Fix a Leak Week: Read Your Water Meter to Detect Leaks

by | Mar 20, 2015 | Blog | 0 comments

This week, March 16-22, is Fix A Leak Week 2015. Started by the Environmental Protection Agency (EPA) to raise awareness about household plumbing leaks and their negative impact on both the environment and your wallet.

The True Cost of a Plumbing Leak

As you can see from the infographic above, the average home could discretely be losing thousands of gallons of water every year.

According to the EPA:

  • The average household’s leaks can account for more than 10,000 gallons of water wasted every year, or the amount of water needed to wash 270 loads of laundry.
  • Household leaks can waste more than 1 trillion gallons annually nationwide. That’s equal to the annual household water use of more than 11 million homes.
  • Ten percent of homes have leaks that waste 90 gallons or more per day.
  • Common types of leaks found in the home include worn toilet flappers, dripping faucets, and other leaking valves. All are easily correctable.
  • Fixing easily corrected household water leaks can save homeowners about 10 percent on their water bills.
  • Keep your home leak-free by repairing dripping faucets, toilet flappers, and showerheads. In most cases, fixture replacement parts don’t require a major investment.

The EPA is right! You can spend about 10-30 minutes going around your home fixing leaks, such as worn toilet flappers, dripping faucets, loose aerators, and other leaking plumbing fixtures.

Before you begin to seal your plumbing leaks, it’s a good idea to know if you even have them. Obvious signs, such as water and drips are clear enough, but you may have other leaks that you don’t even know about. To can detect leaks in your home by doing a simple test involving your water meter.

How to Read Your Water Meter to Detect Leaks

Step 1: Find your water meter!

There are several places that your water meter could be hiding, you water meter will most likely be located in an underground box near the front curb of your home

Once you have found your water meter, you can pry the lid off with a long, strong screwdriver. Stand back because their might be some disturbed creatures trying to escape. If there are spiderwebs or other bugs, use your screwdriver to break them up. use a rag to clean off the water meter numbers and dials.

Pry Water Meter Lid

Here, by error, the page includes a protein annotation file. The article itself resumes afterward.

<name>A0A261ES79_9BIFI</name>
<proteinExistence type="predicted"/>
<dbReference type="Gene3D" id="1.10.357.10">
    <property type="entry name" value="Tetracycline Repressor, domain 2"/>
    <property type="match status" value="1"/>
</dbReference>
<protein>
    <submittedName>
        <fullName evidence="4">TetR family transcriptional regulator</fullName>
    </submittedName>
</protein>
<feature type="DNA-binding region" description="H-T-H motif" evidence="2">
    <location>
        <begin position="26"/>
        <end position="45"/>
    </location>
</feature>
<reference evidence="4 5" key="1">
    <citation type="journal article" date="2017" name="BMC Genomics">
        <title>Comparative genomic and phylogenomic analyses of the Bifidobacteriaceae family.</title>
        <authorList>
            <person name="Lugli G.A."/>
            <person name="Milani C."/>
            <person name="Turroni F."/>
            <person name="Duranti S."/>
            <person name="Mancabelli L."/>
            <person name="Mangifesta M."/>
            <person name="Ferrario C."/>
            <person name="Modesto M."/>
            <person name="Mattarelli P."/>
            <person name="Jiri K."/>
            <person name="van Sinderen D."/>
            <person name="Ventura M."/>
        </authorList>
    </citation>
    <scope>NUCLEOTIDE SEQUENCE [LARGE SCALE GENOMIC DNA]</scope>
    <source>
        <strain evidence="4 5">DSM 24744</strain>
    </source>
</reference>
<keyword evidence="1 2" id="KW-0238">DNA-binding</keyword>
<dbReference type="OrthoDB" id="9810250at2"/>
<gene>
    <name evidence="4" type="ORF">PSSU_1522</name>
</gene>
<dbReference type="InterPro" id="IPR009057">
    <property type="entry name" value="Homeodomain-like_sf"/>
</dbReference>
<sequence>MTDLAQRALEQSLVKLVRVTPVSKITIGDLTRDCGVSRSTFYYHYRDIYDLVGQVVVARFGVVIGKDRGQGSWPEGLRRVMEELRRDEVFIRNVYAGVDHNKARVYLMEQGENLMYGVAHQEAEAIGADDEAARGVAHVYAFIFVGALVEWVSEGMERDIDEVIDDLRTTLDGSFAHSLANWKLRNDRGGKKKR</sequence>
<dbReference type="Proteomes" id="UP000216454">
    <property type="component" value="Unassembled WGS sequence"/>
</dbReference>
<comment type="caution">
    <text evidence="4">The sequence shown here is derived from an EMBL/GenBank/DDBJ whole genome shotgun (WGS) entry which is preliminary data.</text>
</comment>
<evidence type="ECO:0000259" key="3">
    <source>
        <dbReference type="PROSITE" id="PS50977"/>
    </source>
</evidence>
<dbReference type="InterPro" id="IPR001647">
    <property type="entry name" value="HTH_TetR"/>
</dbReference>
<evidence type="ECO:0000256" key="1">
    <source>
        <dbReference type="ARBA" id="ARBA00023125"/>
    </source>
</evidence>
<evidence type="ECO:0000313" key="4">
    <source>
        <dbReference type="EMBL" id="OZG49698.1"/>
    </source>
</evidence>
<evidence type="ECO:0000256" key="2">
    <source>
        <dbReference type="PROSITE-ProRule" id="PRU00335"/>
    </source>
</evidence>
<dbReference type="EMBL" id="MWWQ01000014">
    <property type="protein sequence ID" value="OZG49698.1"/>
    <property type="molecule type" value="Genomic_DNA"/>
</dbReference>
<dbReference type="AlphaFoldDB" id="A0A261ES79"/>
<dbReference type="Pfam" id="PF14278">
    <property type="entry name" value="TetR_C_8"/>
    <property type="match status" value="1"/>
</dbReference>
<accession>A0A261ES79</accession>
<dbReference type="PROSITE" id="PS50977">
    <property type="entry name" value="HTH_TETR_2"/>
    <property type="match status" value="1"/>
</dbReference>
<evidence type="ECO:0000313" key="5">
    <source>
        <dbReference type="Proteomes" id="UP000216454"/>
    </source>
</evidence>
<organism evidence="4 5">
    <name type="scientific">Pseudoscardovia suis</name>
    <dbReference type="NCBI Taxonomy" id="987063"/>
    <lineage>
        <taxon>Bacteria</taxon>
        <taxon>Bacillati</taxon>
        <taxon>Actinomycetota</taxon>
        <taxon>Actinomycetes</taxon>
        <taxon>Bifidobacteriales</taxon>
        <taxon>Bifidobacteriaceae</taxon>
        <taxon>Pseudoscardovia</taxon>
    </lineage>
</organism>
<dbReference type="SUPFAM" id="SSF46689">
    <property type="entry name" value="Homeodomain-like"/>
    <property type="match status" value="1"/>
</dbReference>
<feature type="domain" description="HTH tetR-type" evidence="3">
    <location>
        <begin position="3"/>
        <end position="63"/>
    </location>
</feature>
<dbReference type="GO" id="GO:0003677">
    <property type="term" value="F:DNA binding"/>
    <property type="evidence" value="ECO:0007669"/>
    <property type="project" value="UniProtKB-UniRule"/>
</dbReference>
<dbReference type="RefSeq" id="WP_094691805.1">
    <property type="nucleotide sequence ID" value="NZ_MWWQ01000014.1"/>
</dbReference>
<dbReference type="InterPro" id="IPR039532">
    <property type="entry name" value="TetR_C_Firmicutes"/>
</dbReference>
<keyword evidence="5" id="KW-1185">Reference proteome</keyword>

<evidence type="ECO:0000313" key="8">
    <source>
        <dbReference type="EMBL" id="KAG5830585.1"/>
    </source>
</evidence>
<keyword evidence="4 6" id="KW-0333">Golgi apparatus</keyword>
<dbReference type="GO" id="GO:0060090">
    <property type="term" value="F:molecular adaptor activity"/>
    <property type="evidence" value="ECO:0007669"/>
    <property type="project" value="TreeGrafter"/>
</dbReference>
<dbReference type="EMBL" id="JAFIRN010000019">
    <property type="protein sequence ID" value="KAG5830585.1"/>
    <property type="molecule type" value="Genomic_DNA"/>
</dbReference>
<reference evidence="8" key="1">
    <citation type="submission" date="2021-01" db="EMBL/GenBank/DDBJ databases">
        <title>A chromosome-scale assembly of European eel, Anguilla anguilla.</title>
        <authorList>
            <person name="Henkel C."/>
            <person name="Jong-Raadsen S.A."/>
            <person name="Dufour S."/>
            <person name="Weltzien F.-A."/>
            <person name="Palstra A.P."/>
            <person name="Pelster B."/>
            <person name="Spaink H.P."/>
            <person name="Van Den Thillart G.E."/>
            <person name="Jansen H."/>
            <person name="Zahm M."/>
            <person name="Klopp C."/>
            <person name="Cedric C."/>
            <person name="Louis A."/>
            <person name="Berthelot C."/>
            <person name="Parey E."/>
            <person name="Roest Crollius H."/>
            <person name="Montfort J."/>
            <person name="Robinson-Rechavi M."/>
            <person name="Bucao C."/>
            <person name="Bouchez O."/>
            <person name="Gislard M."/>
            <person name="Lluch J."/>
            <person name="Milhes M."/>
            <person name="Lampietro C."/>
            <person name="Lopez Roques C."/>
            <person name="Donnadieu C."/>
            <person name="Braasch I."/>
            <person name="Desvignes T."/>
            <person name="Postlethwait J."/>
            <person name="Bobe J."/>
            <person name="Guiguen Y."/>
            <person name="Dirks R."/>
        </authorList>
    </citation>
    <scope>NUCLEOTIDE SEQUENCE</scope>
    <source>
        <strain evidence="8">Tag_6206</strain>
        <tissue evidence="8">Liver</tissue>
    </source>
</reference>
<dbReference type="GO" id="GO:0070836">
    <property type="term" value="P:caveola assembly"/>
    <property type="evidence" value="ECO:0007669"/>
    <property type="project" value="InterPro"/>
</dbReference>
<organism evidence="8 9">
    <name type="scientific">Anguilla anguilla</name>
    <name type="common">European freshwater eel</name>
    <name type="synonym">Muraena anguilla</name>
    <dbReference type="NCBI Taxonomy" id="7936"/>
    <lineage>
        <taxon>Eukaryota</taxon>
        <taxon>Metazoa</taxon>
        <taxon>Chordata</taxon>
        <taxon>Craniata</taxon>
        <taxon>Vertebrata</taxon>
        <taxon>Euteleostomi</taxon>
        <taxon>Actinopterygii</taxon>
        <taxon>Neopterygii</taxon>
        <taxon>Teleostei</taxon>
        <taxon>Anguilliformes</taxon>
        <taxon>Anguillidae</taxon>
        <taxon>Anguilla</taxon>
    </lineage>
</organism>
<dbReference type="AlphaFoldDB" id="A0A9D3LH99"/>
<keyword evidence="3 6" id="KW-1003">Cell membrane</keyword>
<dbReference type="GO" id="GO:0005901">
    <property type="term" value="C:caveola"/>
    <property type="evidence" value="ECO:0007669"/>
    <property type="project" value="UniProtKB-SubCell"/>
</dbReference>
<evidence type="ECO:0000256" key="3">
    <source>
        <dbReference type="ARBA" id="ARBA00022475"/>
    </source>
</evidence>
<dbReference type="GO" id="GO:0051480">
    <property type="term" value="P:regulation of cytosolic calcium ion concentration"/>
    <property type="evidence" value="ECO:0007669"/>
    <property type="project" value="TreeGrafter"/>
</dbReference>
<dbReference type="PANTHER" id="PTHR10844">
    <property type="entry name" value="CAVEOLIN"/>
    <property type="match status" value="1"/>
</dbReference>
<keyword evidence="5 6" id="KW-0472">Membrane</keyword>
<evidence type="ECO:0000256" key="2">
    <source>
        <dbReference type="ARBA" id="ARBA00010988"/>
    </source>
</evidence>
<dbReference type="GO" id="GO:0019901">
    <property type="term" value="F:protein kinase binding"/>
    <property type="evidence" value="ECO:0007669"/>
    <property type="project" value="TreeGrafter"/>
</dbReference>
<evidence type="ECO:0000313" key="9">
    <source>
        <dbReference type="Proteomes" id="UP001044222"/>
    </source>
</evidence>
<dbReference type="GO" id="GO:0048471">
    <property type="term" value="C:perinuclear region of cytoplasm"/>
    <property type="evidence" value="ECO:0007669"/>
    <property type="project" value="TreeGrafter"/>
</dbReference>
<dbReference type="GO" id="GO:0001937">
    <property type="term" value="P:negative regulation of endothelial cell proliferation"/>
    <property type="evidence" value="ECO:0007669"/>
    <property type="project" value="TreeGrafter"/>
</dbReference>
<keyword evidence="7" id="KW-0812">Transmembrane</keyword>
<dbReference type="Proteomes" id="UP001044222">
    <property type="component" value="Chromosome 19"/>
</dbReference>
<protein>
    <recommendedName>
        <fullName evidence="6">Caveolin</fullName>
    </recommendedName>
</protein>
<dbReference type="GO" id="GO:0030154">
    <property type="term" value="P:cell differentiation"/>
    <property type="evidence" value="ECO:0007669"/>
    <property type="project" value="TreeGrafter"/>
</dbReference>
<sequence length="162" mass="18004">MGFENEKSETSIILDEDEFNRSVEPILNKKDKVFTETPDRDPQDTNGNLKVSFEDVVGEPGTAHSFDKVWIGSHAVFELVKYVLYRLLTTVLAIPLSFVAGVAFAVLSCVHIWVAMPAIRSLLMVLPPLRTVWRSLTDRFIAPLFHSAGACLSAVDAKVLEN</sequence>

Source: prettyhandygirl

Step 2: Turn off all faucets and water-using appliances in the home.

Make sure that when you are reading your water meter for leaks that no water is flowing anywhere in or around your home. Double-check sprinklers, irrigation systems, washers, and ice-makers.

Step 3: Know how to read your water meter.

How to Read Water Meter

Source: horizonutilities

Your water meter is fairly easy to read. The three main components are your low flow indicator (looks like a star, triangle, or gear), sweep hand (usually a long red hand), and odometer (spinning numbers).  One complete rotation of the the sweep hand measures 10 gallons or cubic feet of water used. Once you know what each component of your water meter does, you can begin the leak detection test.

Step 4: Observe the water meter readings

After triple-checking that no water is being used in or around your home, observe the sweep hand – if it is moving, you have a leak. Next, inspect the low flow indicator – if it is moving, you have a leak.

The low flow, or leak, indicator moves slowly for small leaks and faster for larger ones. Very small leaks may not be picked up by your water meter. If you think you have a leak, but your leak indicator and sweep hand are not moving, write down the odometer reading and come back to your water meter in about 30 minutes to re-record the odometer reading. If the difference between the two readings is greater than zero, you have a small leak to take care of.

If you are having trouble locating your water meter or finding and fixing your leaks, don’t hesitate to give the plumbing experts at Boulden Brothers a call. We are experts in leak detection and plumbing repairs and replacements. A live support team is available 24/7 for whatever problem you have – (302) 368-3848.

If you have a running or leaking toilet, read:

How to Fix a Leaking Toilet

For more tips on finding and fixing leaks in your home, this is the best resource we found: SmartHomeWaterGuide.org


It can be a huge inconvenience when a leak springs. No matter what type of plumbing services you need, Boulden Brothers is the best choice in the Wilmington & Dover, DE area. We know bathrooms and have the skilled plumbers on staff to tackle any installation, maintenance, or repair job.

If you have any further questions on how to detect and fix leaks in your home, talk to the licensed, trained technicians at Boulden Brothers.

Visit us on our websiteFacebook, Twitter, and Google+ or give us a call at (302) 368-3848 for more information on maintaining a Green, energy-efficient home. We are available 24 hours a day, 7 days a week to answer any questions you might have.

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